The Seed: A True Myth (Book Review)

An unlikely trio: Tatus, Madeline, and Roark are building a fortress in desperation to fight their common enemy—the shadow. The shadow has stolen their families, homes, and won’t seem to stop haunting them. Building the fortress consumes all of their time, but as they build, they grow increasingly angry, all the while simultaneously growing plagued with fear. The unseen evil threatens to destroy them. In time they come face to face with their enemy, and he presents them with an inconceivable offer. Their forgotten pasts are revealed, their shocking secrets are brought to light, and the future looks much different than they anticipated.

The Seed: A True Myth (released May 16, 2016) takes the reader on a journey that is, in a way, based on the narrative of redemption. By saying “A true myth,” Guzman is referring to the one true story of redemption that is found in the Bible. This story invites the reader to remember the weight of sin and the power of redemption.

The author is Erik Guzman, MBA, VP of Communications and Executive Producer at Key Life Network, cohost of the nationally syndicated talk show Steve Brown, etc.. announcer for Key Life. His writing has been featured in magazine and online. He is also a 5th degree black belt in Aikido and a Lay Eucharist Minister. Erik, his wife, and three children live near Orlando, Florida.

This book is a Christian fantasy tale packed with mystery and drama. The story explores themes such as God’s character, man’s identity, man’s calling, and Trinitarian theology without using heavily Christian terms.

I enjoyed much of the symbolism in The Seed , but I do have some questions about the theological implications of this book (Note: there are a few curse words throughout). But I can still appreciate many of the redemptive themes that are obviously inspired from the Bible. (For a deeper study on Trinitarian theology, I’d suggest Michael Reeve’s non-fiction book Delighting in the Trinity.)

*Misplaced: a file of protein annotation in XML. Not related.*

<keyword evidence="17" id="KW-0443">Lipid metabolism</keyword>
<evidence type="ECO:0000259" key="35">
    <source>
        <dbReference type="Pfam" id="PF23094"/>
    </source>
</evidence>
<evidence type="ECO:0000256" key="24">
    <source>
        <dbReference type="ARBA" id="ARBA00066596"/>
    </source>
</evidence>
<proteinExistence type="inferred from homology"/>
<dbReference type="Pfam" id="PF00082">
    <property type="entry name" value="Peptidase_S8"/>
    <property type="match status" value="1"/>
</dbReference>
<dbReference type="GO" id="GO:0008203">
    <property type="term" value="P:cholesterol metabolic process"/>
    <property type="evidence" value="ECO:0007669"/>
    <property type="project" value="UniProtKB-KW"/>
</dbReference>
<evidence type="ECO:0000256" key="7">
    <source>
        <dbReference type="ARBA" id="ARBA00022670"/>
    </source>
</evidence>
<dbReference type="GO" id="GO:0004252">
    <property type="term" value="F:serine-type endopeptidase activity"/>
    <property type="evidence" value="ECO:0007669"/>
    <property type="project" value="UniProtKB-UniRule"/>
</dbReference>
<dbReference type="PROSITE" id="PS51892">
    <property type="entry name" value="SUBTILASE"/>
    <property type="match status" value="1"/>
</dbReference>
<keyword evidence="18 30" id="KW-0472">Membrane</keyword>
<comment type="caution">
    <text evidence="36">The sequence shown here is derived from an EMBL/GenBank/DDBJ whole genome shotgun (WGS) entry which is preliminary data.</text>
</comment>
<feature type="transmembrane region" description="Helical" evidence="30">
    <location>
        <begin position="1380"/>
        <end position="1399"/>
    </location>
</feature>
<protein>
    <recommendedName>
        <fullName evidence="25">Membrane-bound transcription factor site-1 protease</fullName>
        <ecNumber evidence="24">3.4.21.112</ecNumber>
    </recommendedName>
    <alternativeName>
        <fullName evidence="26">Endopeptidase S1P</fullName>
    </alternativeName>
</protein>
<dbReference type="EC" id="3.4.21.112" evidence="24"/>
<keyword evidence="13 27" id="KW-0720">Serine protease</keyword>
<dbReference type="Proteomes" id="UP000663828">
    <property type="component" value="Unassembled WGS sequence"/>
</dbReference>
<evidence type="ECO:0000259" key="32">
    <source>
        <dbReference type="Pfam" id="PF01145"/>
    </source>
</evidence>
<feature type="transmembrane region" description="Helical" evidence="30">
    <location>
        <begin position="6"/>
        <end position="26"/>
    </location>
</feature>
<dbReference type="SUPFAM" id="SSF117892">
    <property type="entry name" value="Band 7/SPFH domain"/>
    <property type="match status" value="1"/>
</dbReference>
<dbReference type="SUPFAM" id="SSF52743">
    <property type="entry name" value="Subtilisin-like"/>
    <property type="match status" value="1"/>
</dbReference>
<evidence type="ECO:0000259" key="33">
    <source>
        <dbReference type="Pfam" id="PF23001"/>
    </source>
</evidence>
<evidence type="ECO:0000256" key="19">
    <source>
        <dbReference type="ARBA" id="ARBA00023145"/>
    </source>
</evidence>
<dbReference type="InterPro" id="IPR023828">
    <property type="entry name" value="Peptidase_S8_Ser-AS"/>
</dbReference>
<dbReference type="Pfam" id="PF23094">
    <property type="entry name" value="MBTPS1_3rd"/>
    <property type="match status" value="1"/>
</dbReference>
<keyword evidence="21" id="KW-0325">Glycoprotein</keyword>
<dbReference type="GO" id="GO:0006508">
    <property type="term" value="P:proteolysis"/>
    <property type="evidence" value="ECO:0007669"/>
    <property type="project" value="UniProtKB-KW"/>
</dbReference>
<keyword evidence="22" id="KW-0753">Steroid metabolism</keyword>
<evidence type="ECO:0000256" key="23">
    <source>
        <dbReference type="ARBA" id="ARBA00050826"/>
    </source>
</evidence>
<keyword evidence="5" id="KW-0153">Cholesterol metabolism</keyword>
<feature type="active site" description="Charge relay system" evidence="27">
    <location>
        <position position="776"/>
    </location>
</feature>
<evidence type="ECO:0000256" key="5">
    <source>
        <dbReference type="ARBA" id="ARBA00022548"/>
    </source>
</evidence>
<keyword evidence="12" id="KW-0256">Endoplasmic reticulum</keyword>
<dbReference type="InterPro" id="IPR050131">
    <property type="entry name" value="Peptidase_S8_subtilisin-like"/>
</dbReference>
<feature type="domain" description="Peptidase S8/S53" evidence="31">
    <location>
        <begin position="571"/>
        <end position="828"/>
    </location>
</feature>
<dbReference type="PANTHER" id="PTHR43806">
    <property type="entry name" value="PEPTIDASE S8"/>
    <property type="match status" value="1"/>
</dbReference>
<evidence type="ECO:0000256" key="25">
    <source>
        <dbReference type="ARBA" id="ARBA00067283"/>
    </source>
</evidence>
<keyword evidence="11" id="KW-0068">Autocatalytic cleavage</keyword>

I really enjoyed the use of imagination in The Seed. In novels I can’t overstate the importance of imagination. I believe it aids us in worshiping God. How can we worship a God we can’t see without the practice of seeing the unseen? So I believe we need more books that use imagination and enjoy books that use it effectively. Some chapters in this book kept me up late at night because I couldn’t stop thinking about the Biblical themes.

A few sections of the book were not particularly easy to follow. One reason for this may be the use of multiple names for one character. There are three main characters, but they each have two or three names each throughout the novel (Madeline/Raven/Madria, Roark/Ruak, Tatus/Erik).

The Seed is interesting because, as writer Mike Morrel commented in his endorsement, it is “the path where allegory meets biography.” In a way this book strikes me as a mythic spiritual memoir.

Overall I would share this book with friends and then invite them into a conversation about the theological implications, the redemption themes, and the use of imagination.